View an additional photo album by Boazman here.

COMING UP: Relativism: An obstacle to the pursuit of truth

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When I was a kid, my favorite television show was The Partridge Family. Mostly because I was completely enamored of the late David Cassidy, whom I was convinced I would marry some day. But also because the show featured just the kind of mildly corny humor a seven year old is inclined to enjoy.

I remember one joke in particular. Keith (David Cassidy) is trying to give big brotherly advice to Danny (Danny Bonaduce). He says “If you just believe, you can be anything you want to be.”

Danny responds, “Great! I want to be a black woman.” Laugh track ensues. Because everybody knows that a pale white, red-headed, freckle-faced kid cannot grow up to be a black woman.

I was thinking about that scene as I was listening to Bishop Robert Barron Feb. 6, giving a riveting talk on relativism to a packed house here in Denver. As he spoke about the philosophical underpinnings of relativistic thinking, I realized that joke couldn’t be told today. Because, as a society, we don’t seem to agree that race, gender, or just about anything else, are based in any kind of objective truth.

Bishop Barron spoke of a video you may have seen. A rather short male interviewer asks college students what they would think if he told them he identifies as a woman. Then an Asian woman. Then a 6’4” Asian woman. They hesitate at times, but all ultimately agree that if that is his “truth,” then he is indeed entitled to be a tall Asian woman.

That is the ultimate expression of relativism.

Relativism, boiled down, is essentially the belief that there is no “objective” truth that is true for all. Rather, we as individuals, each establish our own subjective “truths,” and we live “authentically” to the extent that we honor these individual “truths.”

The speed with which we have descended down this path is breathtaking. When I was in my 20’s (which was not long ago at all — right???), I used to debate abortion at Berkeley. Not exactly a friendly audience — I remember mentally noting exits, including windows, that I could utilize if things got out of hand. But they showed up, and they listened, because there was still some understanding in society that there was such a thing as truth, and hence an openness to listen to others to see if together we could arrive at that truth. Or, at the very least, that I could employ the truth as I see it to convince you that your understanding of the truth is flawed.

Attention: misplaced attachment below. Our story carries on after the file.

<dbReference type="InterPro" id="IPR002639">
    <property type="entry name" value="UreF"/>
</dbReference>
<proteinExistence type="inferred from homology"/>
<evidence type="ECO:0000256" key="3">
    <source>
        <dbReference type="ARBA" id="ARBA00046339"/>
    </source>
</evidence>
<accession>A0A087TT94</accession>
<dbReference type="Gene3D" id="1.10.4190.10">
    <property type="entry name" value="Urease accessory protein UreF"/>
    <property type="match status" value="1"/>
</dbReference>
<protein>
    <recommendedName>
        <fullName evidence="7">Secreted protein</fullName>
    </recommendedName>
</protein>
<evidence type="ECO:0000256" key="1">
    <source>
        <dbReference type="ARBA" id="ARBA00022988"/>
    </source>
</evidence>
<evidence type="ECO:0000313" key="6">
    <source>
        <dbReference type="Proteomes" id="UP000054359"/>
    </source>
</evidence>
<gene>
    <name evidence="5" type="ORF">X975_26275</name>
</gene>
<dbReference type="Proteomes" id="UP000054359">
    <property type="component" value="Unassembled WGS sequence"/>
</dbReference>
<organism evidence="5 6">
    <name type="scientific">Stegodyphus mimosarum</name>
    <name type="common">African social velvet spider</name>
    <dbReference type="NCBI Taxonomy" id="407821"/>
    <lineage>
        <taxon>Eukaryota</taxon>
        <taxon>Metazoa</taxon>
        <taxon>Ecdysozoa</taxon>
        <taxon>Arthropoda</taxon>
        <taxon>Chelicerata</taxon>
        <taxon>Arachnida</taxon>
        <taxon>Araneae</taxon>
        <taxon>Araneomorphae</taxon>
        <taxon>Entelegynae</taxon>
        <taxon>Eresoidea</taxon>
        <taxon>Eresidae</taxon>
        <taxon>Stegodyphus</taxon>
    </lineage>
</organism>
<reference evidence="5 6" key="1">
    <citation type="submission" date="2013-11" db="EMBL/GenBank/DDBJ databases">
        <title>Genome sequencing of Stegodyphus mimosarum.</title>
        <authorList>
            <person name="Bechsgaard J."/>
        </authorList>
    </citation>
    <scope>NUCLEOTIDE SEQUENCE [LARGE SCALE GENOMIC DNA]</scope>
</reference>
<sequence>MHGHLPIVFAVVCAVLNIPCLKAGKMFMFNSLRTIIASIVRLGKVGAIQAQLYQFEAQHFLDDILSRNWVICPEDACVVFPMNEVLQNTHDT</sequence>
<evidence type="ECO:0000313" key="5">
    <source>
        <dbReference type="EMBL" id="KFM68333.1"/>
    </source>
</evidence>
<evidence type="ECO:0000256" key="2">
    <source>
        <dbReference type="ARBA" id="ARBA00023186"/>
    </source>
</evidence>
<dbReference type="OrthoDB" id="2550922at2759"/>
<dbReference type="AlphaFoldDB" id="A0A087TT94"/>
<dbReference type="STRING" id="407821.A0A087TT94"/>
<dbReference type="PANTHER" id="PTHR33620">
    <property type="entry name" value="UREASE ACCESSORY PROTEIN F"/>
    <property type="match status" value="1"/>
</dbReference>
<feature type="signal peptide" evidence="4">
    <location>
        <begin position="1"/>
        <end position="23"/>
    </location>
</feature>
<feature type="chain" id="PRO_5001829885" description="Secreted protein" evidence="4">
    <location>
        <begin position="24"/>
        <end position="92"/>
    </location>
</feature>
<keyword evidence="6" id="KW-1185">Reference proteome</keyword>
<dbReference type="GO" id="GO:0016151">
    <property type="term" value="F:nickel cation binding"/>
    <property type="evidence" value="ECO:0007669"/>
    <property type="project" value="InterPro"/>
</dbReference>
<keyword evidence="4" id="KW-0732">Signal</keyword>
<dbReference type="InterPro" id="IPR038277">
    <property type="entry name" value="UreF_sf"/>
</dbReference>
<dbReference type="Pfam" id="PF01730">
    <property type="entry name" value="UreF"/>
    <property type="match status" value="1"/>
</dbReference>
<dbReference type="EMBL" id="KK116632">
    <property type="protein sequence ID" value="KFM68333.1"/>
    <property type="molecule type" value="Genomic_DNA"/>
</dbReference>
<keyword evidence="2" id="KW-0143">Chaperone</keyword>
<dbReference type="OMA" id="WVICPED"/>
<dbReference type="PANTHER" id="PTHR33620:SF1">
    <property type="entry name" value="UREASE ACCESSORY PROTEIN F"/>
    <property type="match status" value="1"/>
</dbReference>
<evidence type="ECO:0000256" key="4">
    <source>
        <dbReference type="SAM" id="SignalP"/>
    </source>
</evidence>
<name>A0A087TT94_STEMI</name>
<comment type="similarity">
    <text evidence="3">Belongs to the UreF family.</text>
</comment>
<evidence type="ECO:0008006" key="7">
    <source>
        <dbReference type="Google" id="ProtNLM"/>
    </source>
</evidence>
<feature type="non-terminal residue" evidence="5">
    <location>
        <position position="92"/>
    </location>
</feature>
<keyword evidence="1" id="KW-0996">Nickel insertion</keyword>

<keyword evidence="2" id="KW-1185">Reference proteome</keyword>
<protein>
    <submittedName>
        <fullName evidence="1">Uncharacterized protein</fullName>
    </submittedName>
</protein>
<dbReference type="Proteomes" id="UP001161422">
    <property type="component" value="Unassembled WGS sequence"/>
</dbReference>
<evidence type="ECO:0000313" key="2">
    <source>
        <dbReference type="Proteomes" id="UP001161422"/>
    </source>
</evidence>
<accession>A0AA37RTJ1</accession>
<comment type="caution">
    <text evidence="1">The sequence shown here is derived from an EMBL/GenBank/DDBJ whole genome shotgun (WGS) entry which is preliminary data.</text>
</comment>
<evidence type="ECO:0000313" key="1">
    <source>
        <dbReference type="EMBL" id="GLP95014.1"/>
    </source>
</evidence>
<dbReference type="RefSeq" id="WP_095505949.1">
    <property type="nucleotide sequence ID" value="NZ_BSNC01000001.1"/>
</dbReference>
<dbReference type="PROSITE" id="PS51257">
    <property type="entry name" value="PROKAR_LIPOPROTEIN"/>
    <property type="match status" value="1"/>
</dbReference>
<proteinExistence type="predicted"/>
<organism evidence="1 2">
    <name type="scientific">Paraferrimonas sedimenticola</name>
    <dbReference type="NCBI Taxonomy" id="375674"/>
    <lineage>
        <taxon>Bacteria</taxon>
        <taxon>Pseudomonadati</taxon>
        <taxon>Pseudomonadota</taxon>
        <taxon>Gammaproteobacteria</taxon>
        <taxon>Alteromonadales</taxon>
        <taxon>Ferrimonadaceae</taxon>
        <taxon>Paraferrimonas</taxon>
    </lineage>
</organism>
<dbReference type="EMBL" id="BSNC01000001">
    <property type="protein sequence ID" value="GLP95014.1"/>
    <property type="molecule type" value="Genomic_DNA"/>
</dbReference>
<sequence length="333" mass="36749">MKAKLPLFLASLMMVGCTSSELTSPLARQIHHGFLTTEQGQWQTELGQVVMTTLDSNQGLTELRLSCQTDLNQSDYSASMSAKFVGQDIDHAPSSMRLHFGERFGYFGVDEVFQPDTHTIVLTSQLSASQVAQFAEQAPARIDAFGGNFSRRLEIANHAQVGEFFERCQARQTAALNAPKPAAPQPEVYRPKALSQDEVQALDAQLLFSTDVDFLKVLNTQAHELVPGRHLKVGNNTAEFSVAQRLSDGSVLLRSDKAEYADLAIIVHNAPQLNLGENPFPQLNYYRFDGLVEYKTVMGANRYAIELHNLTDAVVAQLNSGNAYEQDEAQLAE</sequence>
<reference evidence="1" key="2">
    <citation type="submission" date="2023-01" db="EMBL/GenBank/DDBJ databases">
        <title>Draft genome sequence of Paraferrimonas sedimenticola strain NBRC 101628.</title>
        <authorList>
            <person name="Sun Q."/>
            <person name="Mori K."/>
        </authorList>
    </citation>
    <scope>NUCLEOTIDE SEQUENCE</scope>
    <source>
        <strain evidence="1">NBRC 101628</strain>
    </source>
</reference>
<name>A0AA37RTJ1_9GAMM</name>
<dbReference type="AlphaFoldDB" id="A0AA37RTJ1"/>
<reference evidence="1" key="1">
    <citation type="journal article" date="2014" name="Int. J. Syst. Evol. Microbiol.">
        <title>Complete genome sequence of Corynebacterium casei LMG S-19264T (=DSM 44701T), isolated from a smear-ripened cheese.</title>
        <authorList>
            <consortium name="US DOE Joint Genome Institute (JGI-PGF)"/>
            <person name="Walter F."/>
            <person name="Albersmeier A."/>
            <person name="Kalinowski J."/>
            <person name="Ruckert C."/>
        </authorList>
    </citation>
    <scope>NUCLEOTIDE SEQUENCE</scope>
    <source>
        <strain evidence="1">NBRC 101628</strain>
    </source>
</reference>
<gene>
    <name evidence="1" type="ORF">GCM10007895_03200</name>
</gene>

Not so today. Open discussion of controversial issues is almost nonexistent on most college campuses. Of course. If I have my truth and you have your truth, what would be the point? We are just supposed to respect each others’ truths and move on.

But the problem is that we all have to play together in the same sandbox. Somebody’s truth has to rule our social interaction. If we can’t come to an agreement about whose truth is truer, then the only option left is force. And so, instead of listening to what you have to say, I attempt to forcibly shut you down. I smash windows. I disrupt your talk. Or, alternatively, I call on the authority of the university to do that dirty work for me while I hide in a safe space with my crayons and puppy videos.

Pope Benedict XVI called relativism a “dictatorship.” And, ironically, it is. The philosophy that purports to allow everyone to believe as he wishes, actually allows no one to believe in anything but relativism. And because there need be no rhyme nor reason behind any individual belief, enforcement through persuasion becomes impossible. Hence, the inevitable clash of ideologies. And it will be the stronger, not the most persuasive, who will prevail.

Parents, please — teach your children that there is such a thing as truth. That yes, we may disagree with others about what that truth is. That we respect people — all people — regardless of their beliefs. (Another objective truth.) But beneath the disagreement, there is a truth. There is a God or there isn’t. Jesus Christ is divine or He isn’t. Sexual expression has an inherent meaning or it doesn’t. Gender is fixed or it isn’t.

[And parents, if you want help with this, get your hands on Chris Stefanik’s book Absolute Relativism, and check out his YouTube videos on the same subject.]

In any disagreement about objective truths, someone is right and someone is wrong. Or perhaps both are partially wrong and neither grasps the full truth. But the truth is there.

In the old days, our goal was to find it.